Take document titles. We probably do not spend a lot of time thinking about how to name a document, so the titles placed on documents often do not reflect the content. Sometimes, titles are even misleading, which then creates problems for searches. Delve pays a lot of attention to document titles both in searching and when creating the cards used to display information to users.
Few people go to the bother of tagging documents with keywords that they can later use for searches. This is not a new issue because anyone involved in knowledge management systems over the last twenty years will attest to the difficulty of getting users to provide reliable metadata, which is what searches need to be efficient. If you title a document “Absolute Rubbish” and input some important thoughts about company strategy, you might not be able to find that document later. At least, not easily.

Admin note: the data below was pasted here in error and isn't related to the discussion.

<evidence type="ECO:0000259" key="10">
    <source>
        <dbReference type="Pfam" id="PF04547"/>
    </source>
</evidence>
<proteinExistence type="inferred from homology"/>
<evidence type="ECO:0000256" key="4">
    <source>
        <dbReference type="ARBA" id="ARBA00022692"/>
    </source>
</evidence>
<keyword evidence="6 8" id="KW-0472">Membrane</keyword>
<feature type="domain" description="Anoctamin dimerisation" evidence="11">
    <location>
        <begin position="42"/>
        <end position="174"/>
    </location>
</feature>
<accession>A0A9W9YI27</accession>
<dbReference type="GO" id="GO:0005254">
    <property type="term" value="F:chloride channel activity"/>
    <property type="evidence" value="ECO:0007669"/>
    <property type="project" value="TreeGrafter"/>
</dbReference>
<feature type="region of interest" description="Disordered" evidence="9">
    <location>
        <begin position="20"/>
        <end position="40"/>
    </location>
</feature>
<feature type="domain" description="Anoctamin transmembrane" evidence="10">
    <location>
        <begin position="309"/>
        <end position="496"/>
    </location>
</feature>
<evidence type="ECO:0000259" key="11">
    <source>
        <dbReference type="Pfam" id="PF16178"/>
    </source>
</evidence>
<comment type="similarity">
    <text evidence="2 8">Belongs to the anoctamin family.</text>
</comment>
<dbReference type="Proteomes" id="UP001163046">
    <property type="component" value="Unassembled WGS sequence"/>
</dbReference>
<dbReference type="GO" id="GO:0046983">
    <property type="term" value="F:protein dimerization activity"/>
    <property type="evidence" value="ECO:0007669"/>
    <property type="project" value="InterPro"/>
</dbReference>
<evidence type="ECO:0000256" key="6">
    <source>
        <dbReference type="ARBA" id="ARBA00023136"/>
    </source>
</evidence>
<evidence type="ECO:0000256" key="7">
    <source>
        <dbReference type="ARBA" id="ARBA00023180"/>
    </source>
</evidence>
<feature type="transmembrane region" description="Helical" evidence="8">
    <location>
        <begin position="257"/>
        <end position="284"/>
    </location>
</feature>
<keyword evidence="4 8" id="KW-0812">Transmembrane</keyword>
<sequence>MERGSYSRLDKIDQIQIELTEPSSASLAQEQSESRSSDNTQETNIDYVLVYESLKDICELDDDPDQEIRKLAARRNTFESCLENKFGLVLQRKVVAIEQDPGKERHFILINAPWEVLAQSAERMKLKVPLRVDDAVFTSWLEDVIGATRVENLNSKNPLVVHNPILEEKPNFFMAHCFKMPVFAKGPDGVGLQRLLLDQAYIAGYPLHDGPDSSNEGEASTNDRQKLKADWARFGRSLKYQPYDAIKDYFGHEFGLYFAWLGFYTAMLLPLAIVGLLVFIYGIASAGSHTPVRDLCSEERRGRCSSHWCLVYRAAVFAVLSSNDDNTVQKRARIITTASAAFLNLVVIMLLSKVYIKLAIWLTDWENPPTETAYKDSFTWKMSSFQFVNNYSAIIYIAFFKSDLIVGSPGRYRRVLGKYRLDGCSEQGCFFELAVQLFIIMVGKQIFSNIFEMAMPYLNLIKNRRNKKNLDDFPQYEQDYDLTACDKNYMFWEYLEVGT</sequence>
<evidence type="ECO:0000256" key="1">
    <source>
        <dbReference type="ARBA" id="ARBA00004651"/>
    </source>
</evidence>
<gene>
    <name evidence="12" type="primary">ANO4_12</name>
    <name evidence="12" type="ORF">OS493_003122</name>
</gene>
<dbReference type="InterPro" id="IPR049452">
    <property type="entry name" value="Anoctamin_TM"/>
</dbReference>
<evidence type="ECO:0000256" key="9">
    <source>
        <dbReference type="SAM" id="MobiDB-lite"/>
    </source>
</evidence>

The easiest way for users to give direction to Delve is to add tags to files. Office applications make this easy by allowing users to add tags in the “backstage” (Info) area. Tags added to files become searchable properties, which is the reason why tagging helps. Figure 1 shows a set of tags added to a document with Word 2016. The presence of these tags make it easy to find the documents by including one or more of the tags in the search terms.
Another way to make it easier for Delve to find information is to add documents to boards. A board is a tag to group and share a set of documents. Boards are user-controlled and someone can create as many or as few boards as they wish. To add a document to a board, you click the Manage boards icon (highlighted in Figure 2) and then input the name of the board. A document can belong to multiple boards.
Because boards are completely under user control and are not validated against any tenant-defined taxonomy, lots of potential exists for mistakes made when typing board names. Even so, boards are a great shortcut to collections of documents that people need to work with regularly.